I’m still going strong with handwriting my first draft. Up to 15k words already, reaching (and exceeding) my page goal each day and brainstorming outside that. My characters are feeling more real and the incidents they find themselves in are complicated and steeped in emotion and are a blast to write.

Don’t get me wrong, it’s hard, every day it’s hard just to sit and write, but putting in the work helps.

I’ve whittled my sprints down to 5mins each and am rewarding my brain with a dark-choc-coated roasted chickpea from The Happy Snack Company range for every 5mins I achieve. It’s helping.

I’ve also been joining in the I Am A Writer FB group hosted by the amazing Sarah Rhea Werner in their twice-weekly Create-Alongs.

In this event, the group chats through Sarah’s live stream on twitch as Sarah follows along, celebrating our wins and helping us through our losses as a creative community for a magical 2 hours, twice a week.

In the middle, we all get creative, or practice some self care (where ever we’re at, it’s all valid) for an hour and then come back and chat about how we went. Did we reach our goals? Why or why not? While Sarah and the community help us work through it.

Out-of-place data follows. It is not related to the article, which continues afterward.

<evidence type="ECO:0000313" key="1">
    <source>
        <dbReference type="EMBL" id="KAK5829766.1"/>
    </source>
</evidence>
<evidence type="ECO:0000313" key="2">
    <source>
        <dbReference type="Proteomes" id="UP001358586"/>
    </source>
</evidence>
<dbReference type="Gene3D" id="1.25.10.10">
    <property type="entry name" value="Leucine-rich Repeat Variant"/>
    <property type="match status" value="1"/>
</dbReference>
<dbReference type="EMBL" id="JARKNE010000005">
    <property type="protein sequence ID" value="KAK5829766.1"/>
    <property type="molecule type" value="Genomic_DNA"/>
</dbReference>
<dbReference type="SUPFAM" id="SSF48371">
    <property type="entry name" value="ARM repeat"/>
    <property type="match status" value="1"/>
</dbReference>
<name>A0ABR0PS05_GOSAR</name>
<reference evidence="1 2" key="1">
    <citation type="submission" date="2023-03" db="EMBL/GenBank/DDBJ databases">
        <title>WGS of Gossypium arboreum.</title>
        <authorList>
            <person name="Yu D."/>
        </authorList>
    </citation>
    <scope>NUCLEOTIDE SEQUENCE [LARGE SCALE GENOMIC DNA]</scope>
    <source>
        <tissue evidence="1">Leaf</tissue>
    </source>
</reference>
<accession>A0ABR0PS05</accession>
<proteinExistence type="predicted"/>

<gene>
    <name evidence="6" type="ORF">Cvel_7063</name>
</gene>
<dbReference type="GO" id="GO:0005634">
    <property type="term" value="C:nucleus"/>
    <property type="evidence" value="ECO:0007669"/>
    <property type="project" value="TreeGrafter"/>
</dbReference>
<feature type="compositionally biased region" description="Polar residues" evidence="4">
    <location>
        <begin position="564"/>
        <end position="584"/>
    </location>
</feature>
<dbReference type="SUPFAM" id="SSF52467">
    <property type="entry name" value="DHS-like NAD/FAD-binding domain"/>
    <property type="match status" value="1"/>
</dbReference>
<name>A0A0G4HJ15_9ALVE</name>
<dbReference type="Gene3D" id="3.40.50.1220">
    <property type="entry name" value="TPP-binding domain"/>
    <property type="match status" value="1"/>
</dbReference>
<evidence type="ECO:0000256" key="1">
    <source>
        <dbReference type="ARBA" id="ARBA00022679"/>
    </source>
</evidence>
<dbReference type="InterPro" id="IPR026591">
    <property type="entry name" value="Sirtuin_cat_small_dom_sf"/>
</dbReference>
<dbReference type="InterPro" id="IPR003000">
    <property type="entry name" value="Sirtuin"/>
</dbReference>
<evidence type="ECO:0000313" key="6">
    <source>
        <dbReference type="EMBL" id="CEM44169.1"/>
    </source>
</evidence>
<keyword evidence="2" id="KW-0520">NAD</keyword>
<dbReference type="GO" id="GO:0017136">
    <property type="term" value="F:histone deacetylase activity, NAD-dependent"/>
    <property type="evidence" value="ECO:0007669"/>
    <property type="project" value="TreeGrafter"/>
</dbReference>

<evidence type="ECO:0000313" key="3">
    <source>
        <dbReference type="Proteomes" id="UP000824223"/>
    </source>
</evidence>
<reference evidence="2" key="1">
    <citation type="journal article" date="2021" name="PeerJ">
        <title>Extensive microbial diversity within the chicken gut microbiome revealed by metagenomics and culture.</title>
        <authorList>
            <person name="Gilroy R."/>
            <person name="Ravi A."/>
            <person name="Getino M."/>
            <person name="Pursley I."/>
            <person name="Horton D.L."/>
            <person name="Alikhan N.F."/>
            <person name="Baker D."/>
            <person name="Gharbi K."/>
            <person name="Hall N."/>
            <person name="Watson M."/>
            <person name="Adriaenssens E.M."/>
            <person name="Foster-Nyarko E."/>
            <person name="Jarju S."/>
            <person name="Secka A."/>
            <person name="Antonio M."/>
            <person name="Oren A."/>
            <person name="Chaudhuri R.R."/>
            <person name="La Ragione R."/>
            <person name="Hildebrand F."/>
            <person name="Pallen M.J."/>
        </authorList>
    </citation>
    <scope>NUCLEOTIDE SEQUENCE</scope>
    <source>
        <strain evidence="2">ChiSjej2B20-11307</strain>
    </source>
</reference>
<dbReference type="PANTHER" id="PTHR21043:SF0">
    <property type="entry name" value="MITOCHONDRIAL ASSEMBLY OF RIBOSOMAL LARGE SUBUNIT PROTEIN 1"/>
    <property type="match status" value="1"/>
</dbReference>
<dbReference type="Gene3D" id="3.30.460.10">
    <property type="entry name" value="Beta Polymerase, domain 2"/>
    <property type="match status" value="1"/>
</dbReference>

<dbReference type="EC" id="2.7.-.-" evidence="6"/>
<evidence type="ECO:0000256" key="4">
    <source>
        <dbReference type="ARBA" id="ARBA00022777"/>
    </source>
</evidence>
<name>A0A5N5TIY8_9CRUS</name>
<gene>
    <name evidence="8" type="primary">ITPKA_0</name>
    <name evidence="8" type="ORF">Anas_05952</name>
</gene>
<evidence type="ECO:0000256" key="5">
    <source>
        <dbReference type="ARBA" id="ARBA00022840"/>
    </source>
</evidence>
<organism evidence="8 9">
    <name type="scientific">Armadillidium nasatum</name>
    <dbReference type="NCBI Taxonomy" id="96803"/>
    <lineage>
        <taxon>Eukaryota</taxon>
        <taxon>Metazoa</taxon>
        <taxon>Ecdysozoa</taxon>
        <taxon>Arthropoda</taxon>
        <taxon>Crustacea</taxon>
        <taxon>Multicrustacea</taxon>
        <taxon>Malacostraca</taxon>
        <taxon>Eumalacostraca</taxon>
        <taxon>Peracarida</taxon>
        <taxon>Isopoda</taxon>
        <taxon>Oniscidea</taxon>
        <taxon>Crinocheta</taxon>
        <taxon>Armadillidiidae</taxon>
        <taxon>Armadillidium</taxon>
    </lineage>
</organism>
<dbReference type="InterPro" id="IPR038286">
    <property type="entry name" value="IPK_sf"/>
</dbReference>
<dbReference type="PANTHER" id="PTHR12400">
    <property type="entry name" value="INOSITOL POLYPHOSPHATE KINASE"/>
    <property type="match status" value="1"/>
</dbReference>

It’s been such an inspiration to have so many creatives together in one place, feeling completely at home and supported and empowered, no matter what we achieve.

Thanks Sarah for creating this community. It truly is a blessing.

As for next month, I’m looking forward to getting another 15k done for this draft. August is my self-imposed deadline, if I get there early, I’ll be over the moon.

Though I know still the hardest parts are yet to come…

Revision and beyond.

But the story can only get better, fuller, richer, deeper, and better.

I hope you all achieve or learn something in February, despite ever changing unpredictable situations still lingering around the world.

Whether it be words, drinking more water than usual, tapering your own arrogance while still maintaining your pride, or taking a moment to breathe.